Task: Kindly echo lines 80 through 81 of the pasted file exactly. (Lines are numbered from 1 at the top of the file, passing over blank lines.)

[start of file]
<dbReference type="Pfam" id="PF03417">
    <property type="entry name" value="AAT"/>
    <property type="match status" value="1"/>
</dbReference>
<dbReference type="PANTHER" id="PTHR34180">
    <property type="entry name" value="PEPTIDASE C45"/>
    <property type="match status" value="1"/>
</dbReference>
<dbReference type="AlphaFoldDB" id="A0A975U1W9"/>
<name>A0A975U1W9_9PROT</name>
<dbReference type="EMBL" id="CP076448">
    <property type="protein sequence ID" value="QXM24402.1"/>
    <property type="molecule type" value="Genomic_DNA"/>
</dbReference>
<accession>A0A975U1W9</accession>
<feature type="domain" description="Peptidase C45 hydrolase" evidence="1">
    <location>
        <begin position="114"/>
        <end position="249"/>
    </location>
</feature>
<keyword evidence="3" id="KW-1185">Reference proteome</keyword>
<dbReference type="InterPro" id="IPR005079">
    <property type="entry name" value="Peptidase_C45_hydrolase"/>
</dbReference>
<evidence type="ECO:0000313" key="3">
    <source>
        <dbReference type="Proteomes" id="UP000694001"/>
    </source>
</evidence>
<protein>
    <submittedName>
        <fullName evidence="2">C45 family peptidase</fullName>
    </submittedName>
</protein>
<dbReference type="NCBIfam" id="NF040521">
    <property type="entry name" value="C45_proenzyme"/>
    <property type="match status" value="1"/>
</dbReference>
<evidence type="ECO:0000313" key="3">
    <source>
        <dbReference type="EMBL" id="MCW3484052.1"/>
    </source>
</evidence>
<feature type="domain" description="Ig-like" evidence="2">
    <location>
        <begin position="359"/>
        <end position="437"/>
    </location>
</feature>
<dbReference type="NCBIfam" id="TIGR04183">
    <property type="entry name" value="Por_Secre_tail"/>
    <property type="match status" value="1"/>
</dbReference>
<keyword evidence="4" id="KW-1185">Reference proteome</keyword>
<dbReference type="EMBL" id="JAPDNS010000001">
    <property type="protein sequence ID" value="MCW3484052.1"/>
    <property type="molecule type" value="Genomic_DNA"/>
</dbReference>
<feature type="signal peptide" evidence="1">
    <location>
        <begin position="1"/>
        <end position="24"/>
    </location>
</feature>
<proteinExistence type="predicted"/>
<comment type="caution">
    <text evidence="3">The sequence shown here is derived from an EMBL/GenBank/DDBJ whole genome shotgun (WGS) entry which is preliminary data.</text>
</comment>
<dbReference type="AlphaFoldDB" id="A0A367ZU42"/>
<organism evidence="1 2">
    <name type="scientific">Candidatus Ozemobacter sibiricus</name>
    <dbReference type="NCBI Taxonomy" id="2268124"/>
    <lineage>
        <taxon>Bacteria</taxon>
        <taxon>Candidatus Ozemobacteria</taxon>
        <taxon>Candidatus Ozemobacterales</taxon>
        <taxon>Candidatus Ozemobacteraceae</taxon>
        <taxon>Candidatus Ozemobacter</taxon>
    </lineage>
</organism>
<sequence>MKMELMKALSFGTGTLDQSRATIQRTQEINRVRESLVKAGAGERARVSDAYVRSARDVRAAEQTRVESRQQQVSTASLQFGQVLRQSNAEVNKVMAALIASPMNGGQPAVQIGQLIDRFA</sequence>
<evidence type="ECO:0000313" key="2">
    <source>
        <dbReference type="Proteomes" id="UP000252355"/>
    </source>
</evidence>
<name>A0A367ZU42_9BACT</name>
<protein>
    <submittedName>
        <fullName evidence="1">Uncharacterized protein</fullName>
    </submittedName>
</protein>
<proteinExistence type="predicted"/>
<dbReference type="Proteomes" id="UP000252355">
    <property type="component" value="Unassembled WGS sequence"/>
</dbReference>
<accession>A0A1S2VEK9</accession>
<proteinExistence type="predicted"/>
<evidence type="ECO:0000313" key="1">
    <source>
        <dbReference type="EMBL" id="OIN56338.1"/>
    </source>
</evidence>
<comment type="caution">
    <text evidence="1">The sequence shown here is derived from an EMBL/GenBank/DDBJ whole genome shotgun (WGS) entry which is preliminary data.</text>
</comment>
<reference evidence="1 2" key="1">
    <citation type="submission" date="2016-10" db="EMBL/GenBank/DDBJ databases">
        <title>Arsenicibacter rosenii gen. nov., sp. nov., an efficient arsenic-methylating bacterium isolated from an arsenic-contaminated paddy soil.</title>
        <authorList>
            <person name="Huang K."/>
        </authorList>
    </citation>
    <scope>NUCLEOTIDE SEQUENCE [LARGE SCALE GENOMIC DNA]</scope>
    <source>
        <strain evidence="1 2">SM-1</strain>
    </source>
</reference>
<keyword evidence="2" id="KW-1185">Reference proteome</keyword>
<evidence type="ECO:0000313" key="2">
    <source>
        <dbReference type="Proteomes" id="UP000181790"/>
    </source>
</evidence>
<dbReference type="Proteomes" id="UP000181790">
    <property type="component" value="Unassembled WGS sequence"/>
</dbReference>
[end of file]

    </lineage>
</organism>